Microsoft Corporation from Research to Development

Collaboration is the secret sauce of delivering new technologies

By Staff Reporters

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U.K. Researcher Garners TR35 Accolade

Pioneering research into programming biology has earned a Microsoft Research scientist a prestigious TR35 award, presented by Technology Review.

BC at MSFT RC

Andrew Phillips, a 34-year-old scientist who leads the Biological Computation group at Microsoft Research Cambridge, received the award, given each year by Technology Review to recognize the world’s top innovators under the age of 35. The awards span energy, medicine, computing, communications, nanotechnology, and other fields.

Link: http://research.microsoft.com/en-us/news/features/phillipstr35-082311.aspx

How they do it?

Here is a glimpse at the transfer of ideas and research that happens every day at Microsoft.

Source: blogs.technet.com

Assessment

Now, here is a thought from a former physician Microsoftie on our own ME-P and iMBA Inc, achievements.

Link: https://medicalexecutivepost.com/2008/02/29/ahmad-hashem-md-phd

Conclusion

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Speaker: If you need a moderator or speaker for an upcoming event, Dr. David E. Marcinko; MBA – Publisher-in-Chief of the Medical Executive-Post – is available for seminar or speaking engagements. Contact: MarcinkoAdvisors@msn.com

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5 Responses

  1. Bye-Bye MSFT Smart Watches

    Microsoft’s Smart Personal Object Technology, also known as SPOT, was originally unveiled by Bill Gates a decade ago. It was a neat concept — using FM transmissions to deliver lightweight data services such as news headlines, sports scores, gas prices and weather to devices. It started with watches and later expanded to GPS navigation units and even a coffee maker.

    Now, it is a goner! And, maybe not so smart!

    http://gadgetbox.msnbc.msn.com/_news/2012/01/02/9897153-time-runs-out-on-microsoft-smart-watches

    The Drake

    Like

  2. Internet Explorer 10 First Browser With ‘Do Not Track’ by Default

    When Microsoft’s Windows 8 arrives to a computer near you it will have Internet Explorer 10 in tow, and with that browser will come a “Do Not Track” feature that will automatically be turned on.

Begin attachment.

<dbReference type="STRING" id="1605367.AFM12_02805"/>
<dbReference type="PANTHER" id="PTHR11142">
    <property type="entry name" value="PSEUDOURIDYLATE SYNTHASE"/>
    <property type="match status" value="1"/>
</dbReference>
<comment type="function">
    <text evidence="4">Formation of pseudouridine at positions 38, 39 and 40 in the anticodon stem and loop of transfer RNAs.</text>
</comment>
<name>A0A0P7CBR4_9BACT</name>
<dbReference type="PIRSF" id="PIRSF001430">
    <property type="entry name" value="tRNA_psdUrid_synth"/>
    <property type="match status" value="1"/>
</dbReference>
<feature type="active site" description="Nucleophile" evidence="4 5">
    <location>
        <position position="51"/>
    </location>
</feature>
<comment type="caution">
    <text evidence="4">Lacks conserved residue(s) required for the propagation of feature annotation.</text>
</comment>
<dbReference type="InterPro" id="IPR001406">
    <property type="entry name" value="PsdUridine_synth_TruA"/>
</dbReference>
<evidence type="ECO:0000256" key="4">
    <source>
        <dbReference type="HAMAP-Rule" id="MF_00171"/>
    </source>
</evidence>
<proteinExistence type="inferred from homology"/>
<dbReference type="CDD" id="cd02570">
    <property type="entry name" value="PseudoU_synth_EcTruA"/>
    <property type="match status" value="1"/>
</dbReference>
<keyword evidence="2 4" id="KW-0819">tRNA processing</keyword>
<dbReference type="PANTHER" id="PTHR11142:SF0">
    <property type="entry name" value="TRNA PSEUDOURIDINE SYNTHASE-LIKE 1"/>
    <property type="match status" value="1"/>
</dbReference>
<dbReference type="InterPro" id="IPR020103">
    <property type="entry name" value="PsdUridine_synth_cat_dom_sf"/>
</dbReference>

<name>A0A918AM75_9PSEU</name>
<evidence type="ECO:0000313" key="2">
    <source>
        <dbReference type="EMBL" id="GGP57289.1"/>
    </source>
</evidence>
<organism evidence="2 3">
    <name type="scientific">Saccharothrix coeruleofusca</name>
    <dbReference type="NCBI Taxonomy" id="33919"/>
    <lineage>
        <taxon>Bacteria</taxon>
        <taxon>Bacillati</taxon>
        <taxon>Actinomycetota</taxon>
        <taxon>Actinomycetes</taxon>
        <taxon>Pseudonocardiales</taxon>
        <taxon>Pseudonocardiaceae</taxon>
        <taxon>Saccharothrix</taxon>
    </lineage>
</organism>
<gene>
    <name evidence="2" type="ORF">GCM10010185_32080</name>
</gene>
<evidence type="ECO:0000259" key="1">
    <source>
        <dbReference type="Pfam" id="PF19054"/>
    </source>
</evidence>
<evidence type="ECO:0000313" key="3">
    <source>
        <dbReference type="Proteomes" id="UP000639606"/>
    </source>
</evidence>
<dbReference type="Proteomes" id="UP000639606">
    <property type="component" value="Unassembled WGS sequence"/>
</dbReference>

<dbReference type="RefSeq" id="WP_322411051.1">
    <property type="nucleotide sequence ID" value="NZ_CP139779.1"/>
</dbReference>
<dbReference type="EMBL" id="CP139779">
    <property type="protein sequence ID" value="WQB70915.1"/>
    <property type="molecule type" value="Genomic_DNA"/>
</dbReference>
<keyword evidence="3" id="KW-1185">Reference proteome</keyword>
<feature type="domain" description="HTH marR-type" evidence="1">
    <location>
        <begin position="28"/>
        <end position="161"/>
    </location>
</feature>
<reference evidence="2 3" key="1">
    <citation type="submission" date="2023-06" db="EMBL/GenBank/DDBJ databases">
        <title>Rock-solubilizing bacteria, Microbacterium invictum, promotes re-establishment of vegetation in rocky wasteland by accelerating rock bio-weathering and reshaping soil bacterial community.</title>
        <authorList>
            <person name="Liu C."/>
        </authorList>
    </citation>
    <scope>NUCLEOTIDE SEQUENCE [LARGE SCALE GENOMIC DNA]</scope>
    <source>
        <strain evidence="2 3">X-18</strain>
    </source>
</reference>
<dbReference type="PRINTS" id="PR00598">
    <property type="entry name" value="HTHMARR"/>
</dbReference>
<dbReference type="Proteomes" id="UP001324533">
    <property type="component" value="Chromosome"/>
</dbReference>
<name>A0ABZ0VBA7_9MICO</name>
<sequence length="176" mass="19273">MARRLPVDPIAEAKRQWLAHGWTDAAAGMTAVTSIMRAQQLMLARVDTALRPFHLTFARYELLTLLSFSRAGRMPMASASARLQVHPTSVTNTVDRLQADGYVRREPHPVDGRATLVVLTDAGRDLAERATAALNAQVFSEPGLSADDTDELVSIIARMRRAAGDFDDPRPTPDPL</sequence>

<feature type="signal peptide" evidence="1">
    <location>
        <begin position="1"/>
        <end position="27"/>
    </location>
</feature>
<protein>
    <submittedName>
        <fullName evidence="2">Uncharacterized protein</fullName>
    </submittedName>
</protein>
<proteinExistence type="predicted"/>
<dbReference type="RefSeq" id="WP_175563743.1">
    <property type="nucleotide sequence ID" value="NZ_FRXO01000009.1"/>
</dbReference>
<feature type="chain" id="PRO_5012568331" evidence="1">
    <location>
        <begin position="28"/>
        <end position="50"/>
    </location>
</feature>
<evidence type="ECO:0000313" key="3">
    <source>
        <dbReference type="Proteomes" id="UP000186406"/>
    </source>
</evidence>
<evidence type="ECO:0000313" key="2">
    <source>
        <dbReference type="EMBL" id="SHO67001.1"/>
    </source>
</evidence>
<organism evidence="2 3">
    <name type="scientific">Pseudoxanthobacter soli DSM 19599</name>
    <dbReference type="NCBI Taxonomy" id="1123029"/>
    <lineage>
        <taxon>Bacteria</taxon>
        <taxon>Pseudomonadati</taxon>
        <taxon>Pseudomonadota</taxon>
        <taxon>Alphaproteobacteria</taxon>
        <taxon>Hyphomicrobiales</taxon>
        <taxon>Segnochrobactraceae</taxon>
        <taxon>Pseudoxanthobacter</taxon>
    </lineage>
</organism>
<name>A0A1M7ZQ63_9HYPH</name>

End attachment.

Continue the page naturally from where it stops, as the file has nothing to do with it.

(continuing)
The privacy tool, which was backed by the Federal Trade Commission [FTC] earlier this year, enables internet users to indicate to websites that they don’t wish to have their browsing habits tracked.

    Mozilla’s Firefox browser and Yahoo have been early endorsers of the feature, and Twitter recently welcomed the feature as well.

    http://redir.ientry.com/04-27506-2066745-14193238-0-40

    Well done, MSFT!

    Dr. David Edward Marcinko MBA
    [Editor-in-Chief]

    Like

  3. How Microsoft and Yahoo Are Selling Politicians Access to You

    Remember – The personal information you give Microsoft or Yahoo may be used to target you with online ads.

    http://www.propublica.org/article/how-microsoft-and-yahoo-are-selling-politicians-access-to-you

    Burton

    Like

  4. My Brief Take on Windows 8

    I got some hands-on experience with Windows 8 last week and while I won’t say I’m in love, I’ll confess to being in like. I might also pester Ann, our ED, for a MSFT Surface tablet.

    To be honest, I only spent about five minutes with Windows 8. But, for the first time in a long time, I’m feeling some excitement about a new OS and how it can help me work. And, I haven’t really felt like that for a long time.

    How about you? Have you had a chance to try out Windows 8? Tell me if you have, and what you think in the comments box below.

    Dr. David Edward Marcinko MBA
    [Editor-in-Chief]

    Like

  5. What Windows 10 means for medical practices

    In addition to the raft of new consumer features, Microsoft’s new OS also carries some functionality specifically for clinicians, including business intelligence, population health and more.

    http://www.healthcareitnews.com/news/what-hospitals-need-know-about-windows-10

    Here’s a look.

    Whitney

    Like

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